Wednesday, 20 January 2021

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The cool coast may not be cold for much longer

Svalbard 19th century image

Svalbard is the only place on earth where the population of polar bears may outnumber humans, with roughly 3,000 of each species.

In Ny Aalesund, the world´s northernmost village, humans are under the obligation of carrying a rifle out-doors for defence against polar bears. However, it is not polar bears that are threatening the human population on Svalbard – it is rather indirectly at least the other way around.

Climate change driven by global human activity is slowly damaging the polar bears´ livelihood. As the sea-ice around Svalbard has shrunk, the population of seals diminishes and the polar bears lose their main staple of food.

Global warming is happening faster near the poles than on average on the planet. According to a new report by a team led by climate researcher Inger Hanssen-Bauer of the Norwegian Meteorological Institute average temperature can rise by 10 degrees in Svalbard until the end of this century.

“We have to go at least 12.000 years back in time to see the average temperature that we have today in Svalbard,” climate researcher Inger Hanssen-Bauer told the UNRIC Newsletter.

And this is on top of a five-degree increase since 1980. Rain is predicted to increase by 65%, which has even more impact in Svalbard than elsewhere because of the permafrost.

“Elsewhere the water would be channelled into rivers but since the ground is frozen it flows on the surface and creates big pools of water,” says Hanssen-Bauer.

Only decades ago the King´s fjord outside Ny Aalesund was full of ice, now there is only small debris from the surrounding glaciers that fall into the sea. The huts that house the population have had to be moved further away from the coast due to waves, which were inexistent when the bay was full of ice but can be harmful in bad weather since the ice disappeared.

Most of the ice around Svalbard has disappeared. Sea temperature has risen slightly and new species such as mackerel have appeared.


The population of Ny Aalesund is not large, only 30-35 on an annual basis rising to over 100 in summer but it is quite cosmopolitan. It is not an unusual sight to see Indian scientist wearing Sikh-turbans and lions outside research facilities symbolize the Chinese presence.

Scientists have been drawn to Svalbard for centuries. In late 1830 the so-called La Recherche expedition, an international French-led international scientific mission under the leadership of Paul Gaimard visited the island on two occasions.


In addition to scientific observations, the legacy of the expedition are drawings and paintings which give us an idea of how the island looked in the icier and colder 19th century.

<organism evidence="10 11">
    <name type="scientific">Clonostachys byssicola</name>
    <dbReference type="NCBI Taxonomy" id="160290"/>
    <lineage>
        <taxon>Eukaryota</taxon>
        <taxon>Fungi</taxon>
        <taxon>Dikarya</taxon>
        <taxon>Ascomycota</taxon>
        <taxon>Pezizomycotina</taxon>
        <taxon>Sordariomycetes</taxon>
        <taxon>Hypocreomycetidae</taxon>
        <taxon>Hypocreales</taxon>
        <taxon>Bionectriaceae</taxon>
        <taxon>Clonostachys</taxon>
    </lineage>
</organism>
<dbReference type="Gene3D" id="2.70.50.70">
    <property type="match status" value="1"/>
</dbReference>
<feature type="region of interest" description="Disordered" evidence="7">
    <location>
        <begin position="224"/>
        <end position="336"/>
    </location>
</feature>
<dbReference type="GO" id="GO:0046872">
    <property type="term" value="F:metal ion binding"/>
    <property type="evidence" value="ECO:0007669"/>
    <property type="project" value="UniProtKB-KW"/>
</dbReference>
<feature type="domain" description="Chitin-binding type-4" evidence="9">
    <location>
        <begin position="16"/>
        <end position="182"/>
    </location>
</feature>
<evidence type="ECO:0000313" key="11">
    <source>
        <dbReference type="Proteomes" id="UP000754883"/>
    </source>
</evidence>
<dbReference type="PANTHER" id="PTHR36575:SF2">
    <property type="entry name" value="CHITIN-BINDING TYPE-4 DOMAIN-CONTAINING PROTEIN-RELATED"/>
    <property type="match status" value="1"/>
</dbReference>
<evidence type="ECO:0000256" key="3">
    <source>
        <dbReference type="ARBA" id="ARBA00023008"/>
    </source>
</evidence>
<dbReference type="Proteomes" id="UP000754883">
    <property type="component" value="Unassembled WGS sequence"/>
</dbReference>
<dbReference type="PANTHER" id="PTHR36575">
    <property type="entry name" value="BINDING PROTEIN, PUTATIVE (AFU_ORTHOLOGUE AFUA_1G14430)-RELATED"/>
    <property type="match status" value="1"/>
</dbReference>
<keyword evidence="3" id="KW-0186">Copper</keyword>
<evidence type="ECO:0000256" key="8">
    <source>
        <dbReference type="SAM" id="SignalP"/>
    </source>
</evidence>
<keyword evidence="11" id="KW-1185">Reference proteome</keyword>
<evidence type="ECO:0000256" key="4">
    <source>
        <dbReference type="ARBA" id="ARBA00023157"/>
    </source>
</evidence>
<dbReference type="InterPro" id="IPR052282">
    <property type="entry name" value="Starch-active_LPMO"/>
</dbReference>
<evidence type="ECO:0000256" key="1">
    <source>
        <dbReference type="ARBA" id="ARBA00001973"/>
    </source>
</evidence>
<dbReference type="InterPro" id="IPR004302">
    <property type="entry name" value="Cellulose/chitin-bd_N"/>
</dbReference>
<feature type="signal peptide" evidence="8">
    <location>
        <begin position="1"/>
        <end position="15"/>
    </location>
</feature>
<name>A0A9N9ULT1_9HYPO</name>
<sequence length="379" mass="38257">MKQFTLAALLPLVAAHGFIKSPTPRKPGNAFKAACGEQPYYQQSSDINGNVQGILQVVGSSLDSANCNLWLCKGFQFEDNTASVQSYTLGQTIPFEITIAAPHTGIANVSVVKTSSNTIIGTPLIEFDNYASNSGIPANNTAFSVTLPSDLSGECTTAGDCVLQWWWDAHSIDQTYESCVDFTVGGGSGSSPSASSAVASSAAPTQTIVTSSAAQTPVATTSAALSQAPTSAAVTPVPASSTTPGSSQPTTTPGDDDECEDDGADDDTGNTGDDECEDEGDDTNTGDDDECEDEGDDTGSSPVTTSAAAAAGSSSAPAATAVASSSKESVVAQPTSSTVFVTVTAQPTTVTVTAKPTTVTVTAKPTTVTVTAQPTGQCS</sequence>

Svalbard is an archipelago midway between Norway and the North pole. 60% of the surface is covered by ice. Norwegian sovereignty over Svalbard (earlier Spitsbergen) was recognised in 1920, but its exercise is, however, limited. The signatories have equal rights to engage in commercial activities, and Russians have used coal mines in the archipelago for decades. 

The islands were for centuries a base for Dutch, French, Basque, English and Danish whalers. Some of them died and were buried in shallow graves in the permafrost. Two decades ago scientists studying the post-World War I Spanish flu epidemy dug up corpses frozen in Svalbard´s permafrost. If average temperatures will rise to around zero degrees the permafrost will obviously thaw at least to a certain degree.  Whether the corpses of long-dead whalers or Spanish flu victims will resurface accompanied by emissions of captured methane gas, due to the thawing, is however not one of the immediate concerns of the inhabitants of Svalbard.

The partial thawing could quite simply undermine all infrastructure, including buildings and other infrastructure. “The foundations are simply sinking, so major action is needed,” says researcher Hanssen-Bauer, adding that there will be a considerable risk of landslides and erosion due to the melting. Landslides and avalanches have in recent years damaged houses and killed people in Longyearbyen, the main town of the archipelago.

The seed vault in Longyearbyen in Svalbard is well known. The seed vault was created as a secure place to save-guard copies of seed which are also stored in other gene banks in the world in case of global crises.

Ironically, climate change is threatening the place that was supposed to be a safe-haven from disasters. Norwegian newspaper Aftenposten reported recently that engineers have had to intervene because of rising temperatures and build a massive structure with artificial cooling to keep it frozen.

The archipelago was until the 20th century named Spitzbergen after its biggest island, but Norwegian renamed it Svalbard. The name is first mentioned in an Icelandic annal from the end of the 12th century, although it could have referred to Jan Mayen. Svalbard in old Norse means “the cool coast” but with the predicted 10-degree temperature increase the archipelago will struggle to live up to its name.


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